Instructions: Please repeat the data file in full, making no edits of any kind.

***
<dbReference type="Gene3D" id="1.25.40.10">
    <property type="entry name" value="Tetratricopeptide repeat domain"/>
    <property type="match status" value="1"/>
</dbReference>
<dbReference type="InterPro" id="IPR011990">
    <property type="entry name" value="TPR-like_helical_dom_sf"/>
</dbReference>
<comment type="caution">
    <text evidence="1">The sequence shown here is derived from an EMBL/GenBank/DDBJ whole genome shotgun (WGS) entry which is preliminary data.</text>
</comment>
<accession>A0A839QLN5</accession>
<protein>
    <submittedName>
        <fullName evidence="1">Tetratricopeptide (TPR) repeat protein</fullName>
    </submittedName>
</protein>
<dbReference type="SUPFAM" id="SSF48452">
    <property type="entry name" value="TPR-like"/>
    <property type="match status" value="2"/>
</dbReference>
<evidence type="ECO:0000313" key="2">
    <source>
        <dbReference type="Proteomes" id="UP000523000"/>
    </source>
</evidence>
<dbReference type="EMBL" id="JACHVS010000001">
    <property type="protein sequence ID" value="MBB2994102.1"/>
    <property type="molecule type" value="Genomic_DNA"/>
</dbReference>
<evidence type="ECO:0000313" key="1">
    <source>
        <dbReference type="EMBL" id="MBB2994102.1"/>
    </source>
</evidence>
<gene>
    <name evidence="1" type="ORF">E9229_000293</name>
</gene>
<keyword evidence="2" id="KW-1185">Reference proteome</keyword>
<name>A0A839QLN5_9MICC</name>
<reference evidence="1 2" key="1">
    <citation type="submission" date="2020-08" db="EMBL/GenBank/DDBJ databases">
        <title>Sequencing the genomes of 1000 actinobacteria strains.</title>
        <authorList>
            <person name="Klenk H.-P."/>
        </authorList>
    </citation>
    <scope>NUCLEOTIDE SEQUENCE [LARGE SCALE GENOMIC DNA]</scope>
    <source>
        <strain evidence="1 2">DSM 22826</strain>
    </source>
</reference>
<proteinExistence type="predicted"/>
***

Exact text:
<dbReference type="Gene3D" id="1.25.40.10">
    <property type="entry name" value="Tetratricopeptide repeat domain"/>
    <property type="match status" value="1"/>
</dbReference>
<dbReference type="InterPro" id="IPR011990">
    <property type="entry name" value="TPR-like_helical_dom_sf"/>
</dbReference>
<comment type="caution">
    <text evidence="1">The sequence shown here is derived from an EMBL/GenBank/DDBJ whole genome shotgun (WGS) entry which is preliminary data.</text>
</comment>
<accession>A0A839QLN5</accession>
<protein>
    <submittedName>
        <fullName evidence="1">Tetratricopeptide (TPR) repeat protein</fullName>
    </submittedName>
</protein>
<dbReference type="SUPFAM" id="SSF48452">
    <property type="entry name" value="TPR-like"/>
    <property type="match status" value="2"/>
</dbReference>
<evidence type="ECO:0000313" key="2">
    <source>
        <dbReference type="Proteomes" id="UP000523000"/>
    </source>
</evidence>
<dbReference type="EMBL" id="JACHVS010000001">
    <property type="protein sequence ID" value="MBB2994102.1"/>
    <property type="molecule type" value="Genomic_DNA"/>
</dbReference>
<evidence type="ECO:0000313" key="1">
    <source>
        <dbReference type="EMBL" id="MBB2994102.1"/>
    </source>
</evidence>
<gene>
    <name evidence="1" type="ORF">E9229_000293</name>
</gene>
<keyword evidence="2" id="KW-1185">Reference proteome</keyword>
<name>A0A839QLN5_9MICC</name>
<reference evidence="1 2" key="1">
    <citation type="submission" date="2020-08" db="EMBL/GenBank/DDBJ databases">
        <title>Sequencing the genomes of 1000 actinobacteria strains.</title>
        <authorList>
            <person name="Klenk H.-P."/>
        </authorList>
    </citation>
    <scope>NUCLEOTIDE SEQUENCE [LARGE SCALE GENOMIC DNA]</scope>
    <source>
        <strain evidence="1 2">DSM 22826</strain>
    </source>
</reference>
<proteinExistence type="predicted"/>